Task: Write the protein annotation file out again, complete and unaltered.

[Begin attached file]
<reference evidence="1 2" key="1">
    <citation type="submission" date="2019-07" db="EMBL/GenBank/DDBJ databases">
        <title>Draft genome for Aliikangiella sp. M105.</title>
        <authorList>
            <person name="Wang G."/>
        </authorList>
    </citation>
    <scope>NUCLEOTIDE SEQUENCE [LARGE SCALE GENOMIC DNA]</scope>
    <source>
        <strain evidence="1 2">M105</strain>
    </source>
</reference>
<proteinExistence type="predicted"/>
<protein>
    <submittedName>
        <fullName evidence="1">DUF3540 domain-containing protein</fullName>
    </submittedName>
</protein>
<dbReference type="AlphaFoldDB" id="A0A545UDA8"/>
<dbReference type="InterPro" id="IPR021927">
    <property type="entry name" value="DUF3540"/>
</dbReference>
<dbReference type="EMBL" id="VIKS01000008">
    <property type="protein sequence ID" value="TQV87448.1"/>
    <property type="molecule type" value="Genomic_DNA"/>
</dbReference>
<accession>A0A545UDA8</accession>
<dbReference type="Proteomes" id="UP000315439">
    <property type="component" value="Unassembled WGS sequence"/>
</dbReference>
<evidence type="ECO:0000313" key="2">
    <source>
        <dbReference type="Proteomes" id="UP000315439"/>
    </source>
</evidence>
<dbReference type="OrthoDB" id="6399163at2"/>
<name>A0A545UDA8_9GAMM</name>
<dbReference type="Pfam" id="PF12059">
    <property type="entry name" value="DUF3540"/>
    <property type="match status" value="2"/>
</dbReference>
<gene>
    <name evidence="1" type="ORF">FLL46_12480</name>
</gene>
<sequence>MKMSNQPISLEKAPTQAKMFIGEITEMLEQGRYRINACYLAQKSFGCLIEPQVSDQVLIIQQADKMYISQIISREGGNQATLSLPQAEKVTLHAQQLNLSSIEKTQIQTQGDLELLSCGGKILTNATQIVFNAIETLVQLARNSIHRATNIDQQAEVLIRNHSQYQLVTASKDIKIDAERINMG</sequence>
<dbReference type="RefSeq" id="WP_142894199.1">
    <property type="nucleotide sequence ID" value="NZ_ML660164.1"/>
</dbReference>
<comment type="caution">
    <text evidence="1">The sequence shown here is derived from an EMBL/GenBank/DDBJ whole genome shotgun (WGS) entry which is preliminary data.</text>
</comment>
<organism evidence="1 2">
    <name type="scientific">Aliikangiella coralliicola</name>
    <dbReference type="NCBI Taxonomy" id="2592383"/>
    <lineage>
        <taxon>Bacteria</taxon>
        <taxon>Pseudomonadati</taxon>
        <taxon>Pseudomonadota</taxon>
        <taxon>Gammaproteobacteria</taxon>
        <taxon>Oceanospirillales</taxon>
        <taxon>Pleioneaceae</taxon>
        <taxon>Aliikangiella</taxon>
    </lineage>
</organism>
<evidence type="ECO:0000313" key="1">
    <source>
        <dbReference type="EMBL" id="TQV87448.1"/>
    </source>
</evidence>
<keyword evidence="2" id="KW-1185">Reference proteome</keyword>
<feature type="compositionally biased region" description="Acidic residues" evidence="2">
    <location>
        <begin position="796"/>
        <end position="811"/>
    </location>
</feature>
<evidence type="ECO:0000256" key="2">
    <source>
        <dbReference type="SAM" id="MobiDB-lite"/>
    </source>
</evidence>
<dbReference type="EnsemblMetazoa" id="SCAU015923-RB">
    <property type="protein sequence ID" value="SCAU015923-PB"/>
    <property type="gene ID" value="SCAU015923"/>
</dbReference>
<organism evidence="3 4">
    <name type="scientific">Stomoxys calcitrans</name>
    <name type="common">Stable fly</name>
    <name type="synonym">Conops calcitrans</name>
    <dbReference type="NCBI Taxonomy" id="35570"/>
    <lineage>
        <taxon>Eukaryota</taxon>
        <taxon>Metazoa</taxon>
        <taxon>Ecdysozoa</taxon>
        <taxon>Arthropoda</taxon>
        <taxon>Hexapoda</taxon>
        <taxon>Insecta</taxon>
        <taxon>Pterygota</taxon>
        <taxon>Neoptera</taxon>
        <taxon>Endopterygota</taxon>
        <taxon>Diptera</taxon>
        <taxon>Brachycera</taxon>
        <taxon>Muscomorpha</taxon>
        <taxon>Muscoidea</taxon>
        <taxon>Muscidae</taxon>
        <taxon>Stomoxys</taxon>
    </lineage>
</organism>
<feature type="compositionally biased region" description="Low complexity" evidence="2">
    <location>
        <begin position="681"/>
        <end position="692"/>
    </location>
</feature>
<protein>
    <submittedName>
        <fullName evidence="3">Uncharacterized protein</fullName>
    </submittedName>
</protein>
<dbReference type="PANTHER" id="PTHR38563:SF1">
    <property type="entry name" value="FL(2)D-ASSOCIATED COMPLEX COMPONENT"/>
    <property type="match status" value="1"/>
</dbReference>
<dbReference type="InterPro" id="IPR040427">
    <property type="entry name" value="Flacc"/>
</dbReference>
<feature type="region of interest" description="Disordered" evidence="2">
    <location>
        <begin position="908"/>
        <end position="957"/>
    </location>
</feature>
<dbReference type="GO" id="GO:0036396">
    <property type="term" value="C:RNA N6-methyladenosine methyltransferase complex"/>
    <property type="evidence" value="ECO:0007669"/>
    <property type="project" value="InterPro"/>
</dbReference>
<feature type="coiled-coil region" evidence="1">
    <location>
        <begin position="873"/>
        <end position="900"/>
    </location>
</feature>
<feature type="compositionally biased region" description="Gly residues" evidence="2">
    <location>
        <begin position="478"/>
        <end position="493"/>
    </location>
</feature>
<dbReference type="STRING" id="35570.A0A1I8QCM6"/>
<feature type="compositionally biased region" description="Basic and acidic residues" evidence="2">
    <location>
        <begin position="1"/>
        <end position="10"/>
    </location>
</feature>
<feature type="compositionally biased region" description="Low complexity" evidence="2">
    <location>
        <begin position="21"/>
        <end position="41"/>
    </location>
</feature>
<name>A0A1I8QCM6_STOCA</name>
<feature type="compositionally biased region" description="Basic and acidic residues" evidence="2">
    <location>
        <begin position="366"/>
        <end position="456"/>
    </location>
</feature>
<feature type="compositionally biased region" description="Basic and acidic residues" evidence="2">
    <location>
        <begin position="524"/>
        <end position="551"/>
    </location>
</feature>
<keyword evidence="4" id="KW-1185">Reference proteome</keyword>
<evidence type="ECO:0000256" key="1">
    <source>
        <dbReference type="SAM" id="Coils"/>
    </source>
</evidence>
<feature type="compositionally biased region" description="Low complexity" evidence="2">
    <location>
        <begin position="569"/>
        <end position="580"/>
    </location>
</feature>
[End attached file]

<reference evidence="1 2" key="1">
    <citation type="submission" date="2019-07" db="EMBL/GenBank/DDBJ databases">
        <title>Draft genome for Aliikangiella sp. M105.</title>
        <authorList>
            <person name="Wang G."/>
        </authorList>
    </citation>
    <scope>NUCLEOTIDE SEQUENCE [LARGE SCALE GENOMIC DNA]</scope>
    <source>
        <strain evidence="1 2">M105</strain>
    </source>
</reference>
<proteinExistence type="predicted"/>
<protein>
    <submittedName>
        <fullName evidence="1">DUF3540 domain-containing protein</fullName>
    </submittedName>
</protein>
<dbReference type="AlphaFoldDB" id="A0A545UDA8"/>
<dbReference type="InterPro" id="IPR021927">
    <property type="entry name" value="DUF3540"/>
</dbReference>
<dbReference type="EMBL" id="VIKS01000008">
    <property type="protein sequence ID" value="TQV87448.1"/>
    <property type="molecule type" value="Genomic_DNA"/>
</dbReference>
<accession>A0A545UDA8</accession>
<dbReference type="Proteomes" id="UP000315439">
    <property type="component" value="Unassembled WGS sequence"/>
</dbReference>
<evidence type="ECO:0000313" key="2">
    <source>
        <dbReference type="Proteomes" id="UP000315439"/>
    </source>
</evidence>
<dbReference type="OrthoDB" id="6399163at2"/>
<name>A0A545UDA8_9GAMM</name>
<dbReference type="Pfam" id="PF12059">
    <property type="entry name" value="DUF3540"/>
    <property type="match status" value="2"/>
</dbReference>
<gene>
    <name evidence="1" type="ORF">FLL46_12480</name>
</gene>
<sequence>MKMSNQPISLEKAPTQAKMFIGEITEMLEQGRYRINACYLAQKSFGCLIEPQVSDQVLIIQQADKMYISQIISREGGNQATLSLPQAEKVTLHAQQLNLSSIEKTQIQTQGDLELLSCGGKILTNATQIVFNAIETLVQLARNSIHRATNIDQQAEVLIRNHSQYQLVTASKDIKIDAERINMG</sequence>
<dbReference type="RefSeq" id="WP_142894199.1">
    <property type="nucleotide sequence ID" value="NZ_ML660164.1"/>
</dbReference>
<comment type="caution">
    <text evidence="1">The sequence shown here is derived from an EMBL/GenBank/DDBJ whole genome shotgun (WGS) entry which is preliminary data.</text>
</comment>
<organism evidence="1 2">
    <name type="scientific">Aliikangiella coralliicola</name>
    <dbReference type="NCBI Taxonomy" id="2592383"/>
    <lineage>
        <taxon>Bacteria</taxon>
        <taxon>Pseudomonadati</taxon>
        <taxon>Pseudomonadota</taxon>
        <taxon>Gammaproteobacteria</taxon>
        <taxon>Oceanospirillales</taxon>
        <taxon>Pleioneaceae</taxon>
        <taxon>Aliikangiella</taxon>
    </lineage>
</organism>
<evidence type="ECO:0000313" key="1">
    <source>
        <dbReference type="EMBL" id="TQV87448.1"/>
    </source>
</evidence>
<keyword evidence="2" id="KW-1185">Reference proteome</keyword>
<feature type="compositionally biased region" description="Acidic residues" evidence="2">
    <location>
        <begin position="796"/>
        <end position="811"/>
    </location>
</feature>
<evidence type="ECO:0000256" key="2">
    <source>
        <dbReference type="SAM" id="MobiDB-lite"/>
    </source>
</evidence>
<dbReference type="EnsemblMetazoa" id="SCAU015923-RB">
    <property type="protein sequence ID" value="SCAU015923-PB"/>
    <property type="gene ID" value="SCAU015923"/>
</dbReference>
<organism evidence="3 4">
    <name type="scientific">Stomoxys calcitrans</name>
    <name type="common">Stable fly</name>
    <name type="synonym">Conops calcitrans</name>
    <dbReference type="NCBI Taxonomy" id="35570"/>
    <lineage>
        <taxon>Eukaryota</taxon>
        <taxon>Metazoa</taxon>
        <taxon>Ecdysozoa</taxon>
        <taxon>Arthropoda</taxon>
        <taxon>Hexapoda</taxon>
        <taxon>Insecta</taxon>
        <taxon>Pterygota</taxon>
        <taxon>Neoptera</taxon>
        <taxon>Endopterygota</taxon>
        <taxon>Diptera</taxon>
        <taxon>Brachycera</taxon>
        <taxon>Muscomorpha</taxon>
        <taxon>Muscoidea</taxon>
        <taxon>Muscidae</taxon>
        <taxon>Stomoxys</taxon>
    </lineage>
</organism>
<feature type="compositionally biased region" description="Low complexity" evidence="2">
    <location>
        <begin position="681"/>
        <end position="692"/>
    </location>
</feature>
<protein>
    <submittedName>
        <fullName evidence="3">Uncharacterized protein</fullName>
    </submittedName>
</protein>
<dbReference type="PANTHER" id="PTHR38563:SF1">
    <property type="entry name" value="FL(2)D-ASSOCIATED COMPLEX COMPONENT"/>
    <property type="match status" value="1"/>
</dbReference>
<dbReference type="InterPro" id="IPR040427">
    <property type="entry name" value="Flacc"/>
</dbReference>
<feature type="region of interest" description="Disordered" evidence="2">
    <location>
        <begin position="908"/>
        <end position="957"/>
    </location>
</feature>
<dbReference type="GO" id="GO:0036396">
    <property type="term" value="C:RNA N6-methyladenosine methyltransferase complex"/>
    <property type="evidence" value="ECO:0007669"/>
    <property type="project" value="InterPro"/>
</dbReference>
<feature type="coiled-coil region" evidence="1">
    <location>
        <begin position="873"/>
        <end position="900"/>
    </location>
</feature>
<feature type="compositionally biased region" description="Gly residues" evidence="2">
    <location>
        <begin position="478"/>
        <end position="493"/>
    </location>
</feature>
<dbReference type="STRING" id="35570.A0A1I8QCM6"/>
<feature type="compositionally biased region" description="Basic and acidic residues" evidence="2">
    <location>
        <begin position="1"/>
        <end position="10"/>
    </location>
</feature>
<feature type="compositionally biased region" description="Low complexity" evidence="2">
    <location>
        <begin position="21"/>
        <end position="41"/>
    </location>
</feature>
<name>A0A1I8QCM6_STOCA</name>
<feature type="compositionally biased region" description="Basic and acidic residues" evidence="2">
    <location>
        <begin position="366"/>
        <end position="456"/>
    </location>
</feature>
<feature type="compositionally biased region" description="Basic and acidic residues" evidence="2">
    <location>
        <begin position="524"/>
        <end position="551"/>
    </location>
</feature>
<keyword evidence="4" id="KW-1185">Reference proteome</keyword>
<evidence type="ECO:0000256" key="1">
    <source>
        <dbReference type="SAM" id="Coils"/>
    </source>
</evidence>
<feature type="compositionally biased region" description="Low complexity" evidence="2">
    <location>
        <begin position="569"/>
        <end position="580"/>
    </location>
</feature>